Hey there! If we haven't met yet, I'm Emma (they/them), and I'm a co-founder at Brood — we...
As a parent and caregiver myself, I know what the most valuable gift is for a new family. Spoiler alert: it’s not the tiny little onesies, classic books or soothing stuffies. Don’t get me wrong, I loved those too, but the most valuable gift I received when I was pregnant and postpartum, was the gift of support.
When my kiddo started sleeping through the night, I stopped sleeping. After 6 months of losing sleep due to the usual — night feeds, diaper changes, comfort cuddles — we decided to do some version of sleep training. It was successful, although tortuous for me (I’m not a cry-it-out kinda gal) and finally we were able to see 5 – 7 hour stretches of sleep for everyone in the house. Then… I developed Postpartum Insomnia. I’d sleep maybe 3 hours a night (this went on for months), even when I had the opportunity to sleep.
At Brood, we believe that parent’s know best — for their babies, families and themselves. This includes how parents and their babies sleep for the duration of the parenting relationship. For some parents this includes sleep training, co-sleeping, night nurses, sleeping in shifts and much more! Sleep arrangements tend to shift based on your own needs and your babies’ ability — this blog post outlines some of the ways this can look, while using sleep training as a tool.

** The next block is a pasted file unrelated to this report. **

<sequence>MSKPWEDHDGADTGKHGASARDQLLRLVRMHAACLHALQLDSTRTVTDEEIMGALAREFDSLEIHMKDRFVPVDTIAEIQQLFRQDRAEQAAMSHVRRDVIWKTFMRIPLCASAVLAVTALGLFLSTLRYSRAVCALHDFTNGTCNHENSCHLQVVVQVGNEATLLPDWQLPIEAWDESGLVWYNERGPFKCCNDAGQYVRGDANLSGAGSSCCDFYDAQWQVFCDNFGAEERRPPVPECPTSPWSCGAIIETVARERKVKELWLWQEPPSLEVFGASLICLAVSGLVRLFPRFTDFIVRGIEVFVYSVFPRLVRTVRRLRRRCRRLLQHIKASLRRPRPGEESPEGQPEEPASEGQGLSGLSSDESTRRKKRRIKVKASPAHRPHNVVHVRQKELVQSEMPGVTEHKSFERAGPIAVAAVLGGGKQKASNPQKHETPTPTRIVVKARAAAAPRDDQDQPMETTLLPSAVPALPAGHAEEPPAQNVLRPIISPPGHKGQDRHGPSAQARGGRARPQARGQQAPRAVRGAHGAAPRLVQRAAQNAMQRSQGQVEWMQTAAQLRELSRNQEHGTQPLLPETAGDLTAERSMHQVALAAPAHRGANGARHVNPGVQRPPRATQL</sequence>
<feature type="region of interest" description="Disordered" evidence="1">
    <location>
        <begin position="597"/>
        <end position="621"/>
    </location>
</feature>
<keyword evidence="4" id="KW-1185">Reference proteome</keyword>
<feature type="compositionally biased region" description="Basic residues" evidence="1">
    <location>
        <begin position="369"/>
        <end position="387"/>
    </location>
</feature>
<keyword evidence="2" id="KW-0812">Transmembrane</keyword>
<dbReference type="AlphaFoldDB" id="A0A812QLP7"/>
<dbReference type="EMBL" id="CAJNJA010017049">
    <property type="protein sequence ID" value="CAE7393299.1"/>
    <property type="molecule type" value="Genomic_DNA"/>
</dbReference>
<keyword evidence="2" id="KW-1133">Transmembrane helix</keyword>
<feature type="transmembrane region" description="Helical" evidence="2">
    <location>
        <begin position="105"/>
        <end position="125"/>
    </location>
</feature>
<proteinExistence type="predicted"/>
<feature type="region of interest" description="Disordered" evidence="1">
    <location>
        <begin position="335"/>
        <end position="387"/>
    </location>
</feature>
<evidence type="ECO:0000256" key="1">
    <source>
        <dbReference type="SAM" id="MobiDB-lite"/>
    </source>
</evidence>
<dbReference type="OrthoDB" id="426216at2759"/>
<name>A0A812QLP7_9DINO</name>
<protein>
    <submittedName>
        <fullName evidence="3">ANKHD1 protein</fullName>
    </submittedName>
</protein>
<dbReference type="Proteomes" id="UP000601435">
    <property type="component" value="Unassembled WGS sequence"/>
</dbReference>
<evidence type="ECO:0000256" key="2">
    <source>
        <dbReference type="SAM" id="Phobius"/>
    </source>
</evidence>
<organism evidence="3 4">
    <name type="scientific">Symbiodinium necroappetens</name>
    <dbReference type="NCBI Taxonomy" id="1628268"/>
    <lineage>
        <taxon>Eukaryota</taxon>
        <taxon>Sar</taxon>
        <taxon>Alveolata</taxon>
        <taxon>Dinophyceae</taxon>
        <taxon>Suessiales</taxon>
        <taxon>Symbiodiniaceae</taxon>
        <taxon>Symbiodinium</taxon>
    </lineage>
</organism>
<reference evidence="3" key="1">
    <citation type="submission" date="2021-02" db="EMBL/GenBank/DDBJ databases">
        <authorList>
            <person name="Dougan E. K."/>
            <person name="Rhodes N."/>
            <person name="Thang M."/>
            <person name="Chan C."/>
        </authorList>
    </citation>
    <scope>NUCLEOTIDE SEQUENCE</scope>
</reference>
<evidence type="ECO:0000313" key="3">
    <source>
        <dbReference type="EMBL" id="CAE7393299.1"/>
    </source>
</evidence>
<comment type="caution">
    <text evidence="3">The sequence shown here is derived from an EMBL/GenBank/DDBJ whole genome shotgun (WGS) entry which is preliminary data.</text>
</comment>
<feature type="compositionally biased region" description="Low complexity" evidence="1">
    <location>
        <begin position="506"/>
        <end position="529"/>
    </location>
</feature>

You may have heard this word swirling around your OB or Midwive’s office, dotting your friend’s birth story or on your social feeds, and it may have you going “Doula-what?”, “Doula-who?”. Before reading ahead, make sure you peek at this blog post to get all of your questions answered on what the heck a doula is! Now that you know what we are all about, let me break down some of the ways doulas can support you and your family.
Night nurse. Night nanny. Postpartum doula. Newborn care specialist. If you’ve never heard of these terms – or have frantically searched them while questioning, “will I ever sleep again after having a baby?” – let us explain what they mean. Generally, we’re talking about a professional care worker who supports families by prioritizing sleep and routine throughout the night. The goal is the same but they way each care worker practices might be different—and like most things, what’s right for you might not be right for the next person. Let’s dive in!
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We work and live on the unceded and occupied territories of the Sḵwx̱wú7mesh Úxwumixw (Squamish), səl̓ilw̓ətaʔɬ (Tsleil-Waututh) and xʷməθkʷəy̓əm (Musqueam) Nations. Since time immemorial, the original peoples of these lands have cared for their families and communities. We are committed to honouring their teachings, legacy and their sovereignty.